So the damned Mass Casualty Incident Drill finally happened today. Nice to have that out of the way. It was pretty disorganized and there wasn't much for me to do. I played recorder for Tad's "broken arm" and then basically spent a couple of hours sitting in the corner of the Firehouse writing a letter.
I wish I could transcribe here the story Lisa just told be, but I don't think I can do her storytelling style justice. Basically, she and a couple of other GAs take a PistenBully out to flag the road to Pegasus Airfield, but by the time they get as far as the Long Distance Balloon launch site, the weather is getting kind of sketchy. So they go inside to get some food and wait it out.
After lunch, it looks like the weather has cleared up entirely, so they make to head out ... when they're stopped by Jules and Anne DelVera, who demand that they come inside the FleetOps jamesway [sort of a cross between a temporary building and a really permanent tent] and have a cup of coffee with them, "because there's weather coming in." Lisa's a pretty experienced mountaineer and she doesn't see any such "weather" anywhere, so figures Anne and Jules must be trying to fuck with the fingees [aka FNG, "Fucking New Guy" - anyone here for their first season, which usually includes all the GAs] and that Jules is just trying to get Lisa to come hang out. (Jules has been coming down for like 30 years. She's notorious for every season picking out some hot FNG girl to seduce, and this year, it appears to be Lisa.) "Jules," she laughs, "We're supposed to be working!"
At this point, Jules gives the GAs this 'are you completely insane?' look. "You can't see the storm over there? It's going to be here in twenty minutes. If you're out there in it, you're going to be stuck and they'll have to send the Search and Rescue Team after you."
Lisa and the rest of the GAs look out, they can't see a thing. "Jules, what are you talking about? It's beautiful out! You can see clear to the horizon. Look, you can see the mount- ... oh. That huge black thing isn't the mountains, huh? That's the storm..."
So they followed Jules and Anne inside, and sure enough, twenty minutes later, they're drinking hot coffee and the jamesway is being rocked by wind and snow. ("I felt so green!" says an embarassed Lisa, recounting the event.)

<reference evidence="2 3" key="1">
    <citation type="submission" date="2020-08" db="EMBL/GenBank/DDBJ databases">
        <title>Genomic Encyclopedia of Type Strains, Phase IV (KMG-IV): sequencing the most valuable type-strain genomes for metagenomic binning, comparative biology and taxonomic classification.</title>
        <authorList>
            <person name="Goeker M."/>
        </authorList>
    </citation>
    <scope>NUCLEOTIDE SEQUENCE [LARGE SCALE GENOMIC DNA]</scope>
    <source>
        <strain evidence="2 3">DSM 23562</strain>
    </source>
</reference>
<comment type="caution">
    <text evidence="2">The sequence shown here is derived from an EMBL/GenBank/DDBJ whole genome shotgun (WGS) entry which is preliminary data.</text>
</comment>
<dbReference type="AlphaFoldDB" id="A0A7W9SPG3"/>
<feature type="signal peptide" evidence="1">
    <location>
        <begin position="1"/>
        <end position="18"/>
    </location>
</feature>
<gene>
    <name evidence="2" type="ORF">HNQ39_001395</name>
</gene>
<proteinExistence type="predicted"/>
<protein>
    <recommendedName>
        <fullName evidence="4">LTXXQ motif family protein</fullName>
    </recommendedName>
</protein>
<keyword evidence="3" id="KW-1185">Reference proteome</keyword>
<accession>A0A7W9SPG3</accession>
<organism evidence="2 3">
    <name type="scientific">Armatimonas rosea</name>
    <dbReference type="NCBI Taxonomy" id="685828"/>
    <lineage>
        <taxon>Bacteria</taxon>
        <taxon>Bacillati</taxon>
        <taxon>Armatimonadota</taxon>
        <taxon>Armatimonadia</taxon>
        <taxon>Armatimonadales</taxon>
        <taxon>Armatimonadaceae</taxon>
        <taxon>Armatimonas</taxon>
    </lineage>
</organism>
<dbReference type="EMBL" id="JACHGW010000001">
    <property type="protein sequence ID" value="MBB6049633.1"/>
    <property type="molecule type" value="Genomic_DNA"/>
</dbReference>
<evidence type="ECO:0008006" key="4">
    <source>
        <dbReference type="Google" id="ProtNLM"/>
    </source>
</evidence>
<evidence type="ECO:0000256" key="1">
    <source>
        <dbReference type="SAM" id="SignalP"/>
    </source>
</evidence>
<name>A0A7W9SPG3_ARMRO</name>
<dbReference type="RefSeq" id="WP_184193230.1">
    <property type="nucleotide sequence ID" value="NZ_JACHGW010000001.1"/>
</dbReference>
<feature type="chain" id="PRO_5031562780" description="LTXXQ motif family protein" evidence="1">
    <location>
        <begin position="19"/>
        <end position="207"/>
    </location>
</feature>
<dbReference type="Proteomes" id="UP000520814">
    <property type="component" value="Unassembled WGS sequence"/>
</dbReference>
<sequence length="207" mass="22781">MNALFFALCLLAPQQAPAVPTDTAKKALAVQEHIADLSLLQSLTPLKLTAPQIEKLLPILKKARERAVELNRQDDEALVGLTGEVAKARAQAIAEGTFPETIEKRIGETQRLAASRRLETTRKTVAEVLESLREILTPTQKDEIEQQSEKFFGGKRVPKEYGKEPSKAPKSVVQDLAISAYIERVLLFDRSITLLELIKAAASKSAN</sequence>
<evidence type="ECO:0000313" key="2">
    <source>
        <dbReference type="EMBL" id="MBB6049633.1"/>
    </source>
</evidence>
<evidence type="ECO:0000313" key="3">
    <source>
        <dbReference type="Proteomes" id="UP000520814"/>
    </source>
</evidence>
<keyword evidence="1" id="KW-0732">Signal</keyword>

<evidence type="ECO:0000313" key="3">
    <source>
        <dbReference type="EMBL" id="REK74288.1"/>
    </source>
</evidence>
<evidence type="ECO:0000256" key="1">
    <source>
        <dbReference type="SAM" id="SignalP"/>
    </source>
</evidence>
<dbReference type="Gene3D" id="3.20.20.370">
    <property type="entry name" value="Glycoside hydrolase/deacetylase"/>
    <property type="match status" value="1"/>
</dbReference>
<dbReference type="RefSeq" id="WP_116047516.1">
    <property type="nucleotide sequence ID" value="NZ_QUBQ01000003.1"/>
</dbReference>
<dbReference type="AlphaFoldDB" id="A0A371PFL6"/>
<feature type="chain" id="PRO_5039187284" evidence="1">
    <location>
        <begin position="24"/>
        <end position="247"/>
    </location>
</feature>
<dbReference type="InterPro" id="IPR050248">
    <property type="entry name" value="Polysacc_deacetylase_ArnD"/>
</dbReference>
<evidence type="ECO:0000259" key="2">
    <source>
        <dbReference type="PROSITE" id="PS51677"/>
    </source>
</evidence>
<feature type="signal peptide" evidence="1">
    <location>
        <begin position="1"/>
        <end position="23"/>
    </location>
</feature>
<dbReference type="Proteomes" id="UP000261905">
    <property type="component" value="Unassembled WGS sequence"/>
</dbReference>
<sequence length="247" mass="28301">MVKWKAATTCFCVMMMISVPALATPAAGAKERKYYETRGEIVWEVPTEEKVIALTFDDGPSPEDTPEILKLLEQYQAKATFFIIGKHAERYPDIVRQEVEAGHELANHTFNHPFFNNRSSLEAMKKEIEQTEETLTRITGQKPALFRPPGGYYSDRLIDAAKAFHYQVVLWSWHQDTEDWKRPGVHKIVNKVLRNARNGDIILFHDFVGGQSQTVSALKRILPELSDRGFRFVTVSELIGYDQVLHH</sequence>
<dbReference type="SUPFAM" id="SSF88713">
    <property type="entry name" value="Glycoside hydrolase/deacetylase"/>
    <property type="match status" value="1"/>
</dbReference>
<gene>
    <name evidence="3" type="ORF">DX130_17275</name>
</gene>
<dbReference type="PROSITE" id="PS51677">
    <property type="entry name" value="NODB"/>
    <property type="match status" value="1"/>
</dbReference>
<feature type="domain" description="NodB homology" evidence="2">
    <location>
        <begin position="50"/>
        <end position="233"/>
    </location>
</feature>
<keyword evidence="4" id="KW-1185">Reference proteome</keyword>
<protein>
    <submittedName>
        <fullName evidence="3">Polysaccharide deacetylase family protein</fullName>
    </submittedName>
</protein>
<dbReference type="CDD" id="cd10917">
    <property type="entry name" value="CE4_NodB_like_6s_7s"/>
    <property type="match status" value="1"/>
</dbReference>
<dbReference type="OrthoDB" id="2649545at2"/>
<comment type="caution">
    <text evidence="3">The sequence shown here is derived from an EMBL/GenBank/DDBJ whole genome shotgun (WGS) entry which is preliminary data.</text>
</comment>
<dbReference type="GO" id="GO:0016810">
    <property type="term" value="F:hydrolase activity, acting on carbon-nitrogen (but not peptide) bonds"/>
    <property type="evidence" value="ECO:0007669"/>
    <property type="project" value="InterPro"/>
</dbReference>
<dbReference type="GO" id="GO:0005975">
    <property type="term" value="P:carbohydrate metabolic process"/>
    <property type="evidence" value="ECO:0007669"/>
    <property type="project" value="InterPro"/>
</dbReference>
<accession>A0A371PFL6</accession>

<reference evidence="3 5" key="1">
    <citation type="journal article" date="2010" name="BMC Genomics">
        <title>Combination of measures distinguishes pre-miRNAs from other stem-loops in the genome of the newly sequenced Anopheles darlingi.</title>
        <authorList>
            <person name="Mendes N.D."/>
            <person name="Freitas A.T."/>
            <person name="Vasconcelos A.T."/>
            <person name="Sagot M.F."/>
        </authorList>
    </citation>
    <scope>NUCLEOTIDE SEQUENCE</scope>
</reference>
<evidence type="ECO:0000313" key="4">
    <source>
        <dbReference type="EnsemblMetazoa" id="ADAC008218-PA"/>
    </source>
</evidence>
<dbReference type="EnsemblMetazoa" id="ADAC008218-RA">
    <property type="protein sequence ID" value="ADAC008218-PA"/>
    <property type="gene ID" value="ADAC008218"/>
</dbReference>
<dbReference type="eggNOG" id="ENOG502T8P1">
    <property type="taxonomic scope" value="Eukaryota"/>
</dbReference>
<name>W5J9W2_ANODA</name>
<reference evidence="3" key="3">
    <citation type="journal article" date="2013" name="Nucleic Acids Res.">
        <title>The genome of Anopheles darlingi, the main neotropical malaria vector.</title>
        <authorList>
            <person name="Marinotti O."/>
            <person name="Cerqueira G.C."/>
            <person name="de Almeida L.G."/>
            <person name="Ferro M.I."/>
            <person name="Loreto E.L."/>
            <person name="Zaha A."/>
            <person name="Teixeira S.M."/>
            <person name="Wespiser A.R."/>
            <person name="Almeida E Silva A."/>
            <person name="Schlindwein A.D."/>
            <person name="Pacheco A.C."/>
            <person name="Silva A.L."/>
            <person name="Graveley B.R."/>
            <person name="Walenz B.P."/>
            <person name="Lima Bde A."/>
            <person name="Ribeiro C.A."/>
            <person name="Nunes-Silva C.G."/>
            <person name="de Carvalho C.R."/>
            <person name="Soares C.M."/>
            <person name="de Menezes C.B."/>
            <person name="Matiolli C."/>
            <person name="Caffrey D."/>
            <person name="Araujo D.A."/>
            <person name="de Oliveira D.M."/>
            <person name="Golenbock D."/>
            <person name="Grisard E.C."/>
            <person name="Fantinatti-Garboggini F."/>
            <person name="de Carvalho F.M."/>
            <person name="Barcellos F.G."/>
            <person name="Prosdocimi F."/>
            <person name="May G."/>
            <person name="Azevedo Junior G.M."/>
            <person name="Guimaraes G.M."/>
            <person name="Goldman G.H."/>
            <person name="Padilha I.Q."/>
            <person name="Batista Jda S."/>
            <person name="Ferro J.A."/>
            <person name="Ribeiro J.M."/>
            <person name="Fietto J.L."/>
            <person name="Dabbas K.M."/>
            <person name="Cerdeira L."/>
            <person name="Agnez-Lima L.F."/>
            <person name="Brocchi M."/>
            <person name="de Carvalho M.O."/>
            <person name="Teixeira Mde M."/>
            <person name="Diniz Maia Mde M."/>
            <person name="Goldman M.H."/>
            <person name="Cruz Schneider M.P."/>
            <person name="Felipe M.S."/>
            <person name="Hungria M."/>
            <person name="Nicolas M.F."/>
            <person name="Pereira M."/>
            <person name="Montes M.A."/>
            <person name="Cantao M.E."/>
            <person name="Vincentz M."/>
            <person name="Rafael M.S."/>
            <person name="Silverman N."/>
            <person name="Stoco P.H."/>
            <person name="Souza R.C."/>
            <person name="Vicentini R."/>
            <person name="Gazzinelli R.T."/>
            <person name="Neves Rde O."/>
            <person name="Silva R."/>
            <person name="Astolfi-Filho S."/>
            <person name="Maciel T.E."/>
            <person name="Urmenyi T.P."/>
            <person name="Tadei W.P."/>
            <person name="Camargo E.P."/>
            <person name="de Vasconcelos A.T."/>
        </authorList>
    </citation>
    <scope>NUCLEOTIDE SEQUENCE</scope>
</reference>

[FRI] 12.09.05 - 8:09 am
Walking home this morning, watching the beautiful streams of clouds winding around the snow covered tops of the Royal Societies (it snowed last night! big fluffy flakes!) with the sun brighting down ...
[TUES] 12.13.05 - 7:11 pm
I've been feeling pretty burned out the last couple of days. Drawing on Kitsune hardcore just to stay afloat.
"It's just one of those days when you realize that your job is shit, you get paid shit and it's fucking your body up anyway, you live in a room the size of a cardboard box and you live with the people you work with so you're never really off the clock, and even if you were, you're in fucking Antarctica."
Eric humored my baby cynicism as only a man who got himself kicked out of Catholic school by the time he was five can, and took my sad, sick, exhausted self in for snuggling and Bill and Ted. That made a big difference. As did getting a good night's sleep and getting back on a regular schedule, after being thrown all out of whack by being home sick for three days. I'm still feeling pretty drained, though.
But then something will remind me of all the things that frustrated me so much about being in Boulder and the bile still rises in the back of my throat. Apparently there's shit I still haven't gotten over and ... well, I guess the grass is always greener.
But this is Antarctica. There ain't no fucking grass.
[WED] 12.14.05 - 8:32 pm
Here's my notebook scribbling from today -
I sound as if I'm down on McMurdo and I'm really not. I'm crazy about the place. It's just that I overwhelmingly get the feeling that we're all playing House. It's fun, and I'm getting to learn and practice all sorts of useful life skills in an environment where the consequences for failure are essentially insignificant. But there's this constant underlying awareness that none of this is Real, and I long for genuine communion.
[SAT] 12.17.05 - 4:10 pm
I think one of the best lessons Antarctica has to teach me is that it's one thing to throw yourself into some intense situation hoping to get in over your head, suffer through it, test your mettle and come out on the other side with the injuries and battlescars necessary for proving whatever it is you were trying to prove - and certainly, I hold rites of passage in very high regard and think there can be a lot of virtue in trial by fire. But it is far more hardcore a thing to be responsible, respectful of your environment, and willing to take care of yourself enough to live sustainably in that same harsh situation.
In other words, I'm a lot more impressed by someone who can spend twenty-seven years living in Antarctica and still be a relatively friendly, well-adjusted guy who can go to his job every day and have a sense of humor about it, than I am by the guy who undertakes some feat that most people wouldn't have the guts to even attempt, but loses a toe or goes crazy because he was being macho and reckless about it.